The greatest stumbling block in true communication is the tendency to play lawyer.
~ Muriel Schiffman
Last week I talked to two lawyers.
One was an actual attorney, the other an amateur.
Both struggle with relationships for the same reason:
They want it their way, and they’re pretty determined.
The first (actual) lawyer tells me she’s mad at her new boyfriend because he adopted a puppy without consulting her. “I’m a cat person,” she explains. “He knows this. And if we end up living together I’m going to be very unhappy.”
The second (amateur) lawyer tells me everything’s been going great with his girlfriend of six months: they like the same food and music, they laugh a lot together, and the sex is terrific. “Still, there are red flags,” he frowns. “She’s bad with money. She spends too much time on Facebook. And I don’t like her mother.”
I asked each of them two questions.
“Have you talked to your partner about this stuff?” is the first.
Both answer No. They’re upset, but neither wants to rock the boat.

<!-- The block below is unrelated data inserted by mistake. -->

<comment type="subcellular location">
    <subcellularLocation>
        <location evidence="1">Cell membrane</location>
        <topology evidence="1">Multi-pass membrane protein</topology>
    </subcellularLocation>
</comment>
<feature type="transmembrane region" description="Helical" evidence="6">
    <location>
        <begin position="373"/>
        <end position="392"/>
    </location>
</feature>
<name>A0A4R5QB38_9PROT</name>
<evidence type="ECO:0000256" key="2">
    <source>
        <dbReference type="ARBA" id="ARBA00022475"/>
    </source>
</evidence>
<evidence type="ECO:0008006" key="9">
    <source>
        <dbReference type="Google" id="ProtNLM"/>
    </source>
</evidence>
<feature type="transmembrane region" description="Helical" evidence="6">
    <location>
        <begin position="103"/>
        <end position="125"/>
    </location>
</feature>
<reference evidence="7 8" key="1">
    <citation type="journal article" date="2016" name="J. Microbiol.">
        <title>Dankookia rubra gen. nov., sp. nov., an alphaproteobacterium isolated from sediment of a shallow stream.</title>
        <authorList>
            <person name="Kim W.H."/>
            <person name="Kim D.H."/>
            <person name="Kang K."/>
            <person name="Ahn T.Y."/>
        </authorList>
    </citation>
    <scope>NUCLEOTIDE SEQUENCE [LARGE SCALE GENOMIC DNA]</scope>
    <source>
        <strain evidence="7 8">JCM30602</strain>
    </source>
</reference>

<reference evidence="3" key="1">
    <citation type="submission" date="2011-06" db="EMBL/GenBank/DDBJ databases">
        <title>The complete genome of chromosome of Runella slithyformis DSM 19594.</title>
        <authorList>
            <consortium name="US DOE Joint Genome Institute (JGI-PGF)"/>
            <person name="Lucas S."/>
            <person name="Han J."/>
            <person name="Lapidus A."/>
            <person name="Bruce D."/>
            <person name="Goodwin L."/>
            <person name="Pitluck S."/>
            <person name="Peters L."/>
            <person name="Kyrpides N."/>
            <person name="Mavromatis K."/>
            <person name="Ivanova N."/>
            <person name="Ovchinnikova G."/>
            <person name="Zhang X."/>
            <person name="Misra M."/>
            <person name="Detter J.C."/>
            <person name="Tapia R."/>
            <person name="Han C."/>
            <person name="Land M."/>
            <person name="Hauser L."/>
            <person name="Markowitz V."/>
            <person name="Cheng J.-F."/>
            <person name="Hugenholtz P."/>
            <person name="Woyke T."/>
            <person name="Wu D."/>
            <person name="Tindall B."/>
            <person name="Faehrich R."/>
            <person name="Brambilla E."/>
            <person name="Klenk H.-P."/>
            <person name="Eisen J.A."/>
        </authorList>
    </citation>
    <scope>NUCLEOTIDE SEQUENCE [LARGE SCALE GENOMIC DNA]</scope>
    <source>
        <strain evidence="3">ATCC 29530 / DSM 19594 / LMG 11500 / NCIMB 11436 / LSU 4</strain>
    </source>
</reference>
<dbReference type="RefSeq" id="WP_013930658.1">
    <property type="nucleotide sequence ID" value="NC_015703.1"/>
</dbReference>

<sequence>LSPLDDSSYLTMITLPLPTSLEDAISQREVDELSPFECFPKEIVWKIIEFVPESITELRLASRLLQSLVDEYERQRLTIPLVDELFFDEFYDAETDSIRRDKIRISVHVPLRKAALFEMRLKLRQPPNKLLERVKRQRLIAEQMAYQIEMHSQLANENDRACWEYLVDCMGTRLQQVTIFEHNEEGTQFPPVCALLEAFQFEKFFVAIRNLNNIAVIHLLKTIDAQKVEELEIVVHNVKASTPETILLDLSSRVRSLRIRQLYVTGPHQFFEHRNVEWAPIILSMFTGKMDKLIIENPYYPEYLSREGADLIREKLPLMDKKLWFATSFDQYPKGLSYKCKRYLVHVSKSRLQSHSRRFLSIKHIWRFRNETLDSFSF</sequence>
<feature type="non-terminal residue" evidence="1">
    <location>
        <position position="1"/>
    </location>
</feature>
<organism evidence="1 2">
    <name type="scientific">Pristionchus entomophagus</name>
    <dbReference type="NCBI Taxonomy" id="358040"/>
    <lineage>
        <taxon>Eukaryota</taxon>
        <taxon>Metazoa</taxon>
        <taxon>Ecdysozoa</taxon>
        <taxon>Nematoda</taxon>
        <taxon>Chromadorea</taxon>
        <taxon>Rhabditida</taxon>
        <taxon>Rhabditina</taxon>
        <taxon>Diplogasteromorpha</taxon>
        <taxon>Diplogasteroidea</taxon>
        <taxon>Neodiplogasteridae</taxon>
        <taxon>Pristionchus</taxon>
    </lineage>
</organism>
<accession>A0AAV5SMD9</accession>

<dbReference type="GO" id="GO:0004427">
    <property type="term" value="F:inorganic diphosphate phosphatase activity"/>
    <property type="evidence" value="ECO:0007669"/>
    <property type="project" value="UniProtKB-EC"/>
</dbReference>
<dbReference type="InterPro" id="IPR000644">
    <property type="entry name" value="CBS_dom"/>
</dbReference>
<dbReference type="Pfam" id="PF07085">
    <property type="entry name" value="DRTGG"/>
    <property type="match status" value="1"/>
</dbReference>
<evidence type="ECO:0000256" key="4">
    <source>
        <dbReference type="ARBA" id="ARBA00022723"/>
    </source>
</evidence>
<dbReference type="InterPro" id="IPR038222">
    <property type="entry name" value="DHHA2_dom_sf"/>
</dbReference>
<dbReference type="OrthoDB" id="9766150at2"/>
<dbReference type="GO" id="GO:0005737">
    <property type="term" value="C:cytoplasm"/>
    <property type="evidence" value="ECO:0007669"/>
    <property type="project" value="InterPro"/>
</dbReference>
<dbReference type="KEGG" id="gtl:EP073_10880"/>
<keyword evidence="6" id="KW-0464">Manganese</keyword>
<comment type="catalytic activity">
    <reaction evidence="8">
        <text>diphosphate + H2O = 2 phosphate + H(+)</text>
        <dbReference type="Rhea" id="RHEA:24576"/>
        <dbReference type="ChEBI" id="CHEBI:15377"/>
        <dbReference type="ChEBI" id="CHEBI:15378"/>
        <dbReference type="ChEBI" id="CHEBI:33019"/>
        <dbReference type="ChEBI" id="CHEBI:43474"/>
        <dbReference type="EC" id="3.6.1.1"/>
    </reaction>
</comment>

“How do you feel when you’re with this person?” is the second question.
Both smile and answer, “Happy.”
“Okay,” I say to them. “I hear three problems here.
“The first is a boundary problem. Yours are fuzzy. You’re not clear on what is your business and what isn’t.
“The second is a communication problem. You need to share your feelings with your partner. Not as a complaint or a demand, but as information. They need to know what you like and don’t like, what pushes your buttons. How can you communicate and reach agreement with someone who doesn’t know what’s going on inside you?
“The biggest problem, though, is a control problem. You’re looking for a level of control you can’t have.
“I understand why. You’ve been hurt in past relationships. You don’t want to get hurt again.
“But you can’t indemnify yourself against hurt or disappointment or frustration with some sort of emotional contract. You can’t list your demands and expect your partner to sign the dotted line. That’s unrealistic and frankly, disrespectful. How’d you feel if someone made you sign such a contract?”
“Anyway, it’s just bad for relationships. A relationship is a living thing. We can’t control it; we have to care for it, the way you care for a flower. You water it with attention, you feed it with communication and patience, and you let it grow in its own way and at its own pace.
“Trying to edit it according to your expectations is like cutting it and putting it in a vase.
“Sure, a cut flower is pretty. But you know what happens to it.”